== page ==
You know, those pub glasses which have a bulge about 2/3 of the way up, and a little printed seal or mark showing that they hold a pint. Mr. Pug has hinted he’d like a set of these for his birthday, but I don’t know what to call them so that I can commence an intelligent search.
A pint of your brew of choice to the person who can help me. Thanks.
honestly we just call them “Pint glasses” if you go into any homewares store in australia and say do you have any pint glasses you get pint glasses, but we also have middy and schooner glasses with bulge now as well.
I am not sure if they have a specific name rather than just their reference.
I’ve always known them as a “straight glass”. Google tells me that “Nonic” seems to be the answer. These sites: http://www.cocktail.uk.com/shop/products/product.asp?ID=216&title=Pint+‘Nonic’+Glasses and http://www.pnugent.com/Glassware.htm (sorry, too lazy to do the flashy link thing ) have them for sale (in the UK). Hope this helps.
Often ‘straight glass’ tends to mean one without a bulge, with a clean in-then-out curve from bottom to top. Also called a ‘vase’.
I stand corrected I normally drink straight from the tin, so it’s not an issue.
Any day I can learn a new word is a good day. “Nonic”, huh? Yep, that’s what I need. Thanks, Mad Matt.
::polishing up a nonic::
What’ll you take?
That’d be a (virtual) pint of Stella - in a nonic, please. Cheers and good health.
[mutters to self] all the threads I post to seem to be about drink or drugs…? [/mts]
“Stout yeoman of the bar, may I purchase a nonic of your finest ale?”
they’re called ‘pint glasses’ or ‘beer glasses’ (call them anything else and no-one will know what you’re on about), though not all pint glasses have the curve thesedays.
You can pick them up at amazon, or google around for traditional pint glasses
I’ll take a pint of Chateau Petrus 1961 if you’ve got some going spare
btw, the mark (a little crown) at the top is from the (British) weights and measures department certifying it is indeed one pint.
…AND it appears on all pint and half-pint glasses, no matter what shape they take…AND the number on the mark identifies the individual inspector who tested the glasses (or the glass-making procedure).
Equally btw, a British pint is 20oz
Hah! Here’s a good ordering site: http://www.thepubshoppe.com/pintglasses.html
Hmm. I see that
[Pippin]They come in half-pints[/Pippin], too.
Earlier searches without the word “nonic” only found boring straight-sided glasses, usually embellished with the trademark of some beer which Mr. Pug can’t stomach.
I could always nick a few from my local for you…
Did I read that correctly?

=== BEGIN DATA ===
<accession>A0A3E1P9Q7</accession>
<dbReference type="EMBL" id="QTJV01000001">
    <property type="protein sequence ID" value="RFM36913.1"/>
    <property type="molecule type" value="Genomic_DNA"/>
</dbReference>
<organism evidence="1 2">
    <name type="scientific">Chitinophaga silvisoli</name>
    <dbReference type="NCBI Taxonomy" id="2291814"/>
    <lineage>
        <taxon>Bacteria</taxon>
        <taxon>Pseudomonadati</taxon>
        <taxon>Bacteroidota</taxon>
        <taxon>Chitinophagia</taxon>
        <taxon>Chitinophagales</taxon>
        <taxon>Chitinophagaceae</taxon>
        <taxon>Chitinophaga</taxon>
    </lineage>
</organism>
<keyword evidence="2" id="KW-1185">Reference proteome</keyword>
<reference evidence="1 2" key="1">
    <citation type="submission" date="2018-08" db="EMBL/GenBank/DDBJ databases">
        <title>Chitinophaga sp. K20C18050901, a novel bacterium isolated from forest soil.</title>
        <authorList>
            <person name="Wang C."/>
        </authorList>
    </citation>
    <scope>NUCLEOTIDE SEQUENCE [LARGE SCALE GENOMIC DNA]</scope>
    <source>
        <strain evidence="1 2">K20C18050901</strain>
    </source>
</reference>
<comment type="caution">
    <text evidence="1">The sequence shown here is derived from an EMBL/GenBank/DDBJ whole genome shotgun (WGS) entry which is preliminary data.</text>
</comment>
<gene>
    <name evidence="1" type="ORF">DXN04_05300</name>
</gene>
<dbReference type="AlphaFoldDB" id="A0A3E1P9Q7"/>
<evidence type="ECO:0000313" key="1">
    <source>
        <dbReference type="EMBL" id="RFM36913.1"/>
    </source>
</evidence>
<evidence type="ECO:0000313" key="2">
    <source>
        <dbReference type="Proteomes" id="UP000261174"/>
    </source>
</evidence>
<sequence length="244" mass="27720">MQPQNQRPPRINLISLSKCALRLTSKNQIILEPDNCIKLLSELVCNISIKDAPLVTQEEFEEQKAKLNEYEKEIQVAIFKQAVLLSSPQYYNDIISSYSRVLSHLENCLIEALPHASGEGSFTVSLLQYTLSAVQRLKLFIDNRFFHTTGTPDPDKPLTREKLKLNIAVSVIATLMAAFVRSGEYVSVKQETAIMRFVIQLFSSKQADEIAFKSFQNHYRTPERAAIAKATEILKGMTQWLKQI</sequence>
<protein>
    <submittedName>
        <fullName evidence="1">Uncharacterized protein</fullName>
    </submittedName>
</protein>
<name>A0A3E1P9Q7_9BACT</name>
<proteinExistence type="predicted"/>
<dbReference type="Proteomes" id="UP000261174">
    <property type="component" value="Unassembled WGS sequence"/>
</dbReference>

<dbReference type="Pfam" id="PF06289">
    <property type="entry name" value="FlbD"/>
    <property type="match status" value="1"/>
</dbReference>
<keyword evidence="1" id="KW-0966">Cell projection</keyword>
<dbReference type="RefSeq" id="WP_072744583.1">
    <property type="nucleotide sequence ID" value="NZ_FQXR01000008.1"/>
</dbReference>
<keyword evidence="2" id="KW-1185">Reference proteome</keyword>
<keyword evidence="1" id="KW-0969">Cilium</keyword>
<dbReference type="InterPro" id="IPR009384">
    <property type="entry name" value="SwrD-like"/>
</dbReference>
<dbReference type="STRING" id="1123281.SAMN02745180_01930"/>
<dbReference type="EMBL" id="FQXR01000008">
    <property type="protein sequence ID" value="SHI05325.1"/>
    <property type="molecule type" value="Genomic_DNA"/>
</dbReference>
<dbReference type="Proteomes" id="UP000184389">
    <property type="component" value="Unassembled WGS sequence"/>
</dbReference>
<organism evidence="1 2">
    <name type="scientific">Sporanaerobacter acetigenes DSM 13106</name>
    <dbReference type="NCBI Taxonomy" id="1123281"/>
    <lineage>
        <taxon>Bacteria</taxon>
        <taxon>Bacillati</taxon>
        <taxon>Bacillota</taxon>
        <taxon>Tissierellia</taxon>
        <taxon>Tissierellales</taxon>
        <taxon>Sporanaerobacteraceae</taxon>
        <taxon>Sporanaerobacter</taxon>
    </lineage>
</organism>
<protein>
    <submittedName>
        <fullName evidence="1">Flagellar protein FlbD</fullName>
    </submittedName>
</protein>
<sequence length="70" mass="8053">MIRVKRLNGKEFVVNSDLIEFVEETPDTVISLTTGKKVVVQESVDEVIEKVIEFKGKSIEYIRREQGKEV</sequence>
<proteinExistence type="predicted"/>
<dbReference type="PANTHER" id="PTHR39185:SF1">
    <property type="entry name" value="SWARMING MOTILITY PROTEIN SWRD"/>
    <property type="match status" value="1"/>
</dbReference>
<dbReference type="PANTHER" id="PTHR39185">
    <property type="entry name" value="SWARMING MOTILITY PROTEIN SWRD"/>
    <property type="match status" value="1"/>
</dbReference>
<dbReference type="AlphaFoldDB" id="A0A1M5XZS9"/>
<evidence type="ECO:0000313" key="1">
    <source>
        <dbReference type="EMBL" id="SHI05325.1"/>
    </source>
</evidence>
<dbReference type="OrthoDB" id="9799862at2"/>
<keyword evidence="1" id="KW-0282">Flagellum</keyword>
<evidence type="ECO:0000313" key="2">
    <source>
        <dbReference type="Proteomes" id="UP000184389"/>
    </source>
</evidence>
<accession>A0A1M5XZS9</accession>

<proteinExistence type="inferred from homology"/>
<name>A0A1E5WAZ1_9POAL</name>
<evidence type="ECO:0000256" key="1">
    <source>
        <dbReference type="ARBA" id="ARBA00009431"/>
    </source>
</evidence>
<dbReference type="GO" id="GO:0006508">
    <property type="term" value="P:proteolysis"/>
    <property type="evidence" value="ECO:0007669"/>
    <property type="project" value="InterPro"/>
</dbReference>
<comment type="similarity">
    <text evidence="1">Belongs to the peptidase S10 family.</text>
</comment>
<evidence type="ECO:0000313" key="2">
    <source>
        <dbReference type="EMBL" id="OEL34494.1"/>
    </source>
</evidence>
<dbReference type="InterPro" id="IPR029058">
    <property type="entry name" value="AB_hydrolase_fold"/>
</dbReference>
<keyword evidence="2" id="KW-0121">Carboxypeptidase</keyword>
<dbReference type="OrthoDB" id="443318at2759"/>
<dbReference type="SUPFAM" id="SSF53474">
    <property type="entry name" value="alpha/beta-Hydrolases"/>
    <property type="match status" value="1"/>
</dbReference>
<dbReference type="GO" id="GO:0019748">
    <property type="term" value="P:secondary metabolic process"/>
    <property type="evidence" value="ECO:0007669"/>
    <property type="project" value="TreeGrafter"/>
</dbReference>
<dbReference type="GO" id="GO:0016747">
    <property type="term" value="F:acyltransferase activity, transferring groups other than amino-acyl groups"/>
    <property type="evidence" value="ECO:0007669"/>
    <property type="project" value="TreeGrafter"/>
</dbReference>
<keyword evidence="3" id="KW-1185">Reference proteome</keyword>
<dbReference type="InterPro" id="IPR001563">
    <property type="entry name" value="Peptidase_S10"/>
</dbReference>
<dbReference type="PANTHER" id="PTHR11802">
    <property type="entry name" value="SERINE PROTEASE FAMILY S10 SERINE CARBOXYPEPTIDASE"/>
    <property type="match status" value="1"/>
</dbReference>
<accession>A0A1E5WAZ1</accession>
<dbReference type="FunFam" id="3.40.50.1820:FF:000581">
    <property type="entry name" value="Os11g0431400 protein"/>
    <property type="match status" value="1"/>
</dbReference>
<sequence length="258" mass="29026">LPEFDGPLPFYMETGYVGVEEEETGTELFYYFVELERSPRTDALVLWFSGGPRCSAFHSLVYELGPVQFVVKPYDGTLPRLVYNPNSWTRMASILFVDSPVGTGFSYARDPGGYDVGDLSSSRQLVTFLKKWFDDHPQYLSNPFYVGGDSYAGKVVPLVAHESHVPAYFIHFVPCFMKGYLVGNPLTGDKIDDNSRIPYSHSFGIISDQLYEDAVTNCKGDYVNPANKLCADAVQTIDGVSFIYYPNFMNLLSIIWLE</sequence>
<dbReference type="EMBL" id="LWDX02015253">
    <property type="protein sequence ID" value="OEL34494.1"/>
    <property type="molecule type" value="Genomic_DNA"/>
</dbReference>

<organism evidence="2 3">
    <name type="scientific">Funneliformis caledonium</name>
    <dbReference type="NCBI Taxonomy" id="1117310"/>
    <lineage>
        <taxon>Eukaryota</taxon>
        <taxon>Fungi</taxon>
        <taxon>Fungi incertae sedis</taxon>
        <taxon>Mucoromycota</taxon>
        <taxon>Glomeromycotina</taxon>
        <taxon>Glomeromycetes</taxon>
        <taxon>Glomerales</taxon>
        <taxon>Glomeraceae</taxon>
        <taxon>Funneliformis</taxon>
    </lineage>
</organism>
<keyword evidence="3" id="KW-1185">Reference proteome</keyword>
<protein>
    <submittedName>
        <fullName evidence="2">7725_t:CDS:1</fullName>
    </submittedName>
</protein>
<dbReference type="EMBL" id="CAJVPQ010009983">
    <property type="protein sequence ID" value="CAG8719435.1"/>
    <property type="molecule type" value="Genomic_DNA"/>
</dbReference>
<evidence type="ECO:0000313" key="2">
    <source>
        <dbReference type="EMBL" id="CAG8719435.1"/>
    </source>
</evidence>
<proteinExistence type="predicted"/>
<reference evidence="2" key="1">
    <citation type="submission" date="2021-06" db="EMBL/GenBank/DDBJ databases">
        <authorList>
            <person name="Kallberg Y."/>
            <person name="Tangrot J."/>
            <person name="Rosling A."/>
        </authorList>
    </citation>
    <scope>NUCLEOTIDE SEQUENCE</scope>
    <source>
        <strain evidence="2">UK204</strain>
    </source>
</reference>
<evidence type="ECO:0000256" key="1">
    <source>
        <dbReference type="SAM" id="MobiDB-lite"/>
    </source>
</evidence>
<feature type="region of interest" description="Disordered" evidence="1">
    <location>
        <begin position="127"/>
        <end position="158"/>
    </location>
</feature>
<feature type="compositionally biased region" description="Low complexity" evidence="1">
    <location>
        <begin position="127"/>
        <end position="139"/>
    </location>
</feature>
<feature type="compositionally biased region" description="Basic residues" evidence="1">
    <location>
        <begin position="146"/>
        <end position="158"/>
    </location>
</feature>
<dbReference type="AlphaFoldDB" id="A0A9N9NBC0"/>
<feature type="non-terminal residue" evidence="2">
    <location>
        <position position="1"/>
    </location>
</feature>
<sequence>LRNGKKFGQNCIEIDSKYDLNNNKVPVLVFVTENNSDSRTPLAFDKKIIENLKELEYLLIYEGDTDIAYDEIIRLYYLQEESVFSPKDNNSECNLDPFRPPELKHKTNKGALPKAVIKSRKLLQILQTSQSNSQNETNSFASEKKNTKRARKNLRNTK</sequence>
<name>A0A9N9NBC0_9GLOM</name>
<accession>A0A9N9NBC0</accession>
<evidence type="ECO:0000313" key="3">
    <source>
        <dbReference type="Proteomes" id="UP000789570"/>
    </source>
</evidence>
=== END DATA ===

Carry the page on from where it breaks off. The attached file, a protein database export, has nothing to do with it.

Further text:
The British don’t use 16 oz pints? [Hmm… been there many times, and never noticed that. Then again, I’m not a beer drinker.]
Okay, I stated that [incredibly] poorly.
I knew that British ounces were slightly smaller than US oz, but I assumed that the “pints” were the same (e.g that 16 fl oz US = 20 fl. oz UK)
Somewhere in the back of my head, I knew that “Imperial” pints and (esp) gallons were larger than ours, but I guess I was fooled by the conversion tables on this side of the puddle, which often have separate charts for “English units” (avoirdupois, etc.) and “Imperial units”, into thinking that the ‘standard’ or household pint was the same. After a bit of thinking, I realized that this couldn’t be true, based on my experiences cooking.
It should have registered many years ago, after all the British grumbling about “bloody 'alf-litres”. 1 Imperial pint = 19.215 US oz = 568 ml, so you’d have been short-shrifted by 2+ oz. We Americans would gain about an oz in the metrification (1 US pint = 473 ml) Try talking your publicans into serving in American ounces [29.574 ml (US) vs. 28.413 (Imp)]
I’m one of those foolish kids who believed the teachers who said we were going metric in the 70s (but who couldn’t a kilometer from a kilogram, themselves), so I’ve always thought primarily in metric units. I mean, hey, Congress made it a legal standard in 1866, then adopted the units in 1893, then again in… well, let’s fast forward to the Metric Conversion Act of 1975, then teh Omnibus Trade and Competitiveness Act of 1988 (which designates “the metric system of measurement as the preferred system of weights and measures for United States trade and commerce.” ), then the…
GorillaMan posted that
I note the qualification “often” but at least where I come from (London UK) they are a schooner, a straight is either a glass with straight non-parallel sides (thus wider at top than bottom) or similar but with the slight bludge which I think simply helps stop it slipping through your hand when you are drinking standing up.
But what the hell?! I now learn that US and UK fluid oz differ, and here was I thinking the difference was just in the number of them to our respective pints…“fighting ignorance” and all that I guess.
Also incidentally, the bulge enables the glasses to be stacked inside one another without jamming.
Which is why they are usually called stacking glasses over here in Ireland.
basically, any glass without a handle is called a straight glass.
a glass with a handle is called a jug.
Customer : “Pint of I.P.A please, darlin’”
Barmaid : “right you are love, straight or jug ?”
Customer : “I don’t care, it all tastes the same to me”